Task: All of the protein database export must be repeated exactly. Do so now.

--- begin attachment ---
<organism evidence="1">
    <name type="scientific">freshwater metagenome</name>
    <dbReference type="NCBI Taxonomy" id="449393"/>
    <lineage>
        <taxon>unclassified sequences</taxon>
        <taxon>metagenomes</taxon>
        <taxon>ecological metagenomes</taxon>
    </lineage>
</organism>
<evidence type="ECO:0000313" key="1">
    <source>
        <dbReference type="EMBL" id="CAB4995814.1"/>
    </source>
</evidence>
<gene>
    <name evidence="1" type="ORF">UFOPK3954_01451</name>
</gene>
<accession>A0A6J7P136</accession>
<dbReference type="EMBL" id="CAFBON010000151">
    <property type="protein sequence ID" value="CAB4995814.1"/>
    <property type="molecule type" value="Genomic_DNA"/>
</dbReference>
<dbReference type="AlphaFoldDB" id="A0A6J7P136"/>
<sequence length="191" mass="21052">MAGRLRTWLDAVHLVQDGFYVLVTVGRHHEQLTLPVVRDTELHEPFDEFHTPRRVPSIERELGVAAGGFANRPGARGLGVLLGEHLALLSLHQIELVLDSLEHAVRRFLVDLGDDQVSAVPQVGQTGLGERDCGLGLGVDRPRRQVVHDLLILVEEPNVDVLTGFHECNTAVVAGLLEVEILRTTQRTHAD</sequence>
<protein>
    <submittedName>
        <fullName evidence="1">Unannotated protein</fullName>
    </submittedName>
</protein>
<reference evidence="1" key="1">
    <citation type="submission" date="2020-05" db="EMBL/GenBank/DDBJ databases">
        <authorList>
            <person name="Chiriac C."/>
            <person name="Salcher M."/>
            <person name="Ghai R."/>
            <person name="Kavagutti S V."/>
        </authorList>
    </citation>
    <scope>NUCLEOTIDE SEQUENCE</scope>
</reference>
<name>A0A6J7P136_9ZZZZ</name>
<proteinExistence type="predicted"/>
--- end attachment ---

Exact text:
<organism evidence="1">
    <name type="scientific">freshwater metagenome</name>
    <dbReference type="NCBI Taxonomy" id="449393"/>
    <lineage>
        <taxon>unclassified sequences</taxon>
        <taxon>metagenomes</taxon>
        <taxon>ecological metagenomes</taxon>
    </lineage>
</organism>
<evidence type="ECO:0000313" key="1">
    <source>
        <dbReference type="EMBL" id="CAB4995814.1"/>
    </source>
</evidence>
<gene>
    <name evidence="1" type="ORF">UFOPK3954_01451</name>
</gene>
<accession>A0A6J7P136</accession>
<dbReference type="EMBL" id="CAFBON010000151">
    <property type="protein sequence ID" value="CAB4995814.1"/>
    <property type="molecule type" value="Genomic_DNA"/>
</dbReference>
<dbReference type="AlphaFoldDB" id="A0A6J7P136"/>
<sequence length="191" mass="21052">MAGRLRTWLDAVHLVQDGFYVLVTVGRHHEQLTLPVVRDTELHEPFDEFHTPRRVPSIERELGVAAGGFANRPGARGLGVLLGEHLALLSLHQIELVLDSLEHAVRRFLVDLGDDQVSAVPQVGQTGLGERDCGLGLGVDRPRRQVVHDLLILVEEPNVDVLTGFHECNTAVVAGLLEVEILRTTQRTHAD</sequence>
<protein>
    <submittedName>
        <fullName evidence="1">Unannotated protein</fullName>
    </submittedName>
</protein>
<reference evidence="1" key="1">
    <citation type="submission" date="2020-05" db="EMBL/GenBank/DDBJ databases">
        <authorList>
            <person name="Chiriac C."/>
            <person name="Salcher M."/>
            <person name="Ghai R."/>
            <person name="Kavagutti S V."/>
        </authorList>
    </citation>
    <scope>NUCLEOTIDE SEQUENCE</scope>
</reference>
<name>A0A6J7P136_9ZZZZ</name>
<proteinExistence type="predicted"/>